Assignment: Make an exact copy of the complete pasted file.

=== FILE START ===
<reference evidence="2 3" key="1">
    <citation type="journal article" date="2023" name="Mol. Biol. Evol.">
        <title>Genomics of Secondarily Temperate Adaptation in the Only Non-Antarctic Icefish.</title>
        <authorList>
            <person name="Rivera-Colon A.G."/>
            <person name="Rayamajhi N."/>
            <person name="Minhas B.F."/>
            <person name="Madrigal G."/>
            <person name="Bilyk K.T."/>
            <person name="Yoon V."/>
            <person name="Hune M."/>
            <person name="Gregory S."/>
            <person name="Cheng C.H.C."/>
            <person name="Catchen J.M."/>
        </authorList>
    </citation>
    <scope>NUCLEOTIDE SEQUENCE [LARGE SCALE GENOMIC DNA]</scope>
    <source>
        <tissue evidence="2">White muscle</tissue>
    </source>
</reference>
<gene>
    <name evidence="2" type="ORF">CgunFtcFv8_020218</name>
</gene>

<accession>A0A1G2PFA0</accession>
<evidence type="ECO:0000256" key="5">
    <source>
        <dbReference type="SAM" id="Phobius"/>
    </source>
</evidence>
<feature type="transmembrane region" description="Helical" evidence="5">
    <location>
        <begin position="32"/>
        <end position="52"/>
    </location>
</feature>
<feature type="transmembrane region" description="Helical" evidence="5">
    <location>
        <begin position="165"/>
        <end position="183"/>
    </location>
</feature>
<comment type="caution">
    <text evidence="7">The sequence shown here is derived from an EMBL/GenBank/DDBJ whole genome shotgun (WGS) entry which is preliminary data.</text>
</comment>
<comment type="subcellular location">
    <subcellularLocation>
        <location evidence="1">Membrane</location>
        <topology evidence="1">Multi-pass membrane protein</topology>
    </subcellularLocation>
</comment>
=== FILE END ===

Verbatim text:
<reference evidence="2 3" key="1">
    <citation type="journal article" date="2023" name="Mol. Biol. Evol.">
        <title>Genomics of Secondarily Temperate Adaptation in the Only Non-Antarctic Icefish.</title>
        <authorList>
            <person name="Rivera-Colon A.G."/>
            <person name="Rayamajhi N."/>
            <person name="Minhas B.F."/>
            <person name="Madrigal G."/>
            <person name="Bilyk K.T."/>
            <person name="Yoon V."/>
            <person name="Hune M."/>
            <person name="Gregory S."/>
            <person name="Cheng C.H.C."/>
            <person name="Catchen J.M."/>
        </authorList>
    </citation>
    <scope>NUCLEOTIDE SEQUENCE [LARGE SCALE GENOMIC DNA]</scope>
    <source>
        <tissue evidence="2">White muscle</tissue>
    </source>
</reference>
<gene>
    <name evidence="2" type="ORF">CgunFtcFv8_020218</name>
</gene>

<accession>A0A1G2PFA0</accession>
<evidence type="ECO:0000256" key="5">
    <source>
        <dbReference type="SAM" id="Phobius"/>
    </source>
</evidence>
<feature type="transmembrane region" description="Helical" evidence="5">
    <location>
        <begin position="32"/>
        <end position="52"/>
    </location>
</feature>
<feature type="transmembrane region" description="Helical" evidence="5">
    <location>
        <begin position="165"/>
        <end position="183"/>
    </location>
</feature>
<comment type="caution">
    <text evidence="7">The sequence shown here is derived from an EMBL/GenBank/DDBJ whole genome shotgun (WGS) entry which is preliminary data.</text>
</comment>
<comment type="subcellular location">
    <subcellularLocation>
        <location evidence="1">Membrane</location>
        <topology evidence="1">Multi-pass membrane protein</topology>
    </subcellularLocation>
</comment>